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« Reply #13 on: July 15, 2008, 04:41:36 PM »

^ And how can you expect to make a good confession when you're in a hurry to get through it to receive Communion?
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« Reply #14 on: July 15, 2008, 05:56:19 PM »

^ And how can you expect to make a good confession when you're in a hurry to get through it to receive Communion?
  Amen! 
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« Reply #15 on: July 16, 2008, 09:28:45 AM »

The Vigil (actually is three services Vespers, Midnight prayers, and Orthros) and is most commonly served in many monasteries (note: monasteries of many jurisdictions and traditions immediately go into Divine Liturgy if it is truly an all-night vigil), as well as,churches of Slavic tradition. It is not usually served in parishes of the Byzantine traditions (Greek Orthodox or Antiochian Orthodox), instead these traditions have  vespers on evenings before Divine Liturgy and Orthros immediately before Divine liturgy.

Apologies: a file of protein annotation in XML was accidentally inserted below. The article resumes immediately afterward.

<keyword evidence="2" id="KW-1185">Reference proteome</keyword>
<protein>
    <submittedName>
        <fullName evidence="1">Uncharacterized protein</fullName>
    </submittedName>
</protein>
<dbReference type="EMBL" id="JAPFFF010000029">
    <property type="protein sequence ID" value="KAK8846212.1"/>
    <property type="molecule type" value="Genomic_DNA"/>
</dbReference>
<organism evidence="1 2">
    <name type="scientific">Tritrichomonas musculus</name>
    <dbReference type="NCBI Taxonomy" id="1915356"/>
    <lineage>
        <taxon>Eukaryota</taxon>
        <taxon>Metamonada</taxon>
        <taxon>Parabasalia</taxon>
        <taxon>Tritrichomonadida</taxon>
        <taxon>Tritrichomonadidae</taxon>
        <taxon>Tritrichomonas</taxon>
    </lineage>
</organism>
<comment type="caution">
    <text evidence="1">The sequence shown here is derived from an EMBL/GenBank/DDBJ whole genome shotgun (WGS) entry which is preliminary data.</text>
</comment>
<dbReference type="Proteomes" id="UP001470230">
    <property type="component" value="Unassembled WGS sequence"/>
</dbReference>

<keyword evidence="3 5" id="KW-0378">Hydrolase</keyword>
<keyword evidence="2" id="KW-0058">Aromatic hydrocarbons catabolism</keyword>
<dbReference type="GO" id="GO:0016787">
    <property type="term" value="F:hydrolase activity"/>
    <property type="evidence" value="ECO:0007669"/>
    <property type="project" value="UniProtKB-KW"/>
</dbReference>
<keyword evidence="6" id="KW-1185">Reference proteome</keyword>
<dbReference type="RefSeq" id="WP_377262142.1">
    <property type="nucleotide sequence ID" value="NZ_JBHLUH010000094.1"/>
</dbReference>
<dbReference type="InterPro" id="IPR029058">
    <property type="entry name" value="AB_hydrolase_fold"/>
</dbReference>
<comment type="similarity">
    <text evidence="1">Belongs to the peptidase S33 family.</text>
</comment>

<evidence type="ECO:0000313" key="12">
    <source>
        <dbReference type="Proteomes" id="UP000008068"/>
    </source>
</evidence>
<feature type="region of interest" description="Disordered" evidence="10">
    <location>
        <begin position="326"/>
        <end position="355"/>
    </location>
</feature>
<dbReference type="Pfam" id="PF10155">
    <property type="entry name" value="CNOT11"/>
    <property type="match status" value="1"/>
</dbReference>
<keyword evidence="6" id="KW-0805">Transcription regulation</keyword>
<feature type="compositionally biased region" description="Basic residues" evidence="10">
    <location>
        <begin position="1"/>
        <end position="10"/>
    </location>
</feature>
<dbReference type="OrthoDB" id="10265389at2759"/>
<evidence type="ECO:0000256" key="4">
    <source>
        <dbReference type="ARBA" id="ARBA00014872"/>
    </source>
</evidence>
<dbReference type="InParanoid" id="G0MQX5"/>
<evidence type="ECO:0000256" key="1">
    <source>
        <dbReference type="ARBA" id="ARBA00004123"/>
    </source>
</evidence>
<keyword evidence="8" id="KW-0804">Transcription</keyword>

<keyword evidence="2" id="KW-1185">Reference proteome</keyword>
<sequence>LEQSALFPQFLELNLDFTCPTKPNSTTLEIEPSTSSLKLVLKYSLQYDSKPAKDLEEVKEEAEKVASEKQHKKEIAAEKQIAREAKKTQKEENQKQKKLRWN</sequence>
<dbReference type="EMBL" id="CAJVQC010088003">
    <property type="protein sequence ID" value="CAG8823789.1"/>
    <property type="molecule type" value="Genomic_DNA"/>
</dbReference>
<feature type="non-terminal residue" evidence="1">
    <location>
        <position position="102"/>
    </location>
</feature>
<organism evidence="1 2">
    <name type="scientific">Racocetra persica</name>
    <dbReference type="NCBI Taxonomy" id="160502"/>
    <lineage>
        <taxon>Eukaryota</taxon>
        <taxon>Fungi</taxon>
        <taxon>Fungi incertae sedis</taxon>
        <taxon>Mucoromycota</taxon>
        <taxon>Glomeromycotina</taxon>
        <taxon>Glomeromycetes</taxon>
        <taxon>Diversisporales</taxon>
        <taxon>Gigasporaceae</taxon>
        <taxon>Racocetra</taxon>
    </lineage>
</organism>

In Parish use, the Vigil service is often abbreviated and as a result  is about the legnth of a Divine Liturgy (about 1 1/2 hours long) in monastery usage is is usually several hours in legnth dependent upon the rank of feast the next day (polyelos, etc). Generally, parish vigils usually are served in the early evening  and Monastic vigils later in the night but before midnight. Confession is often done during the vigil in this case.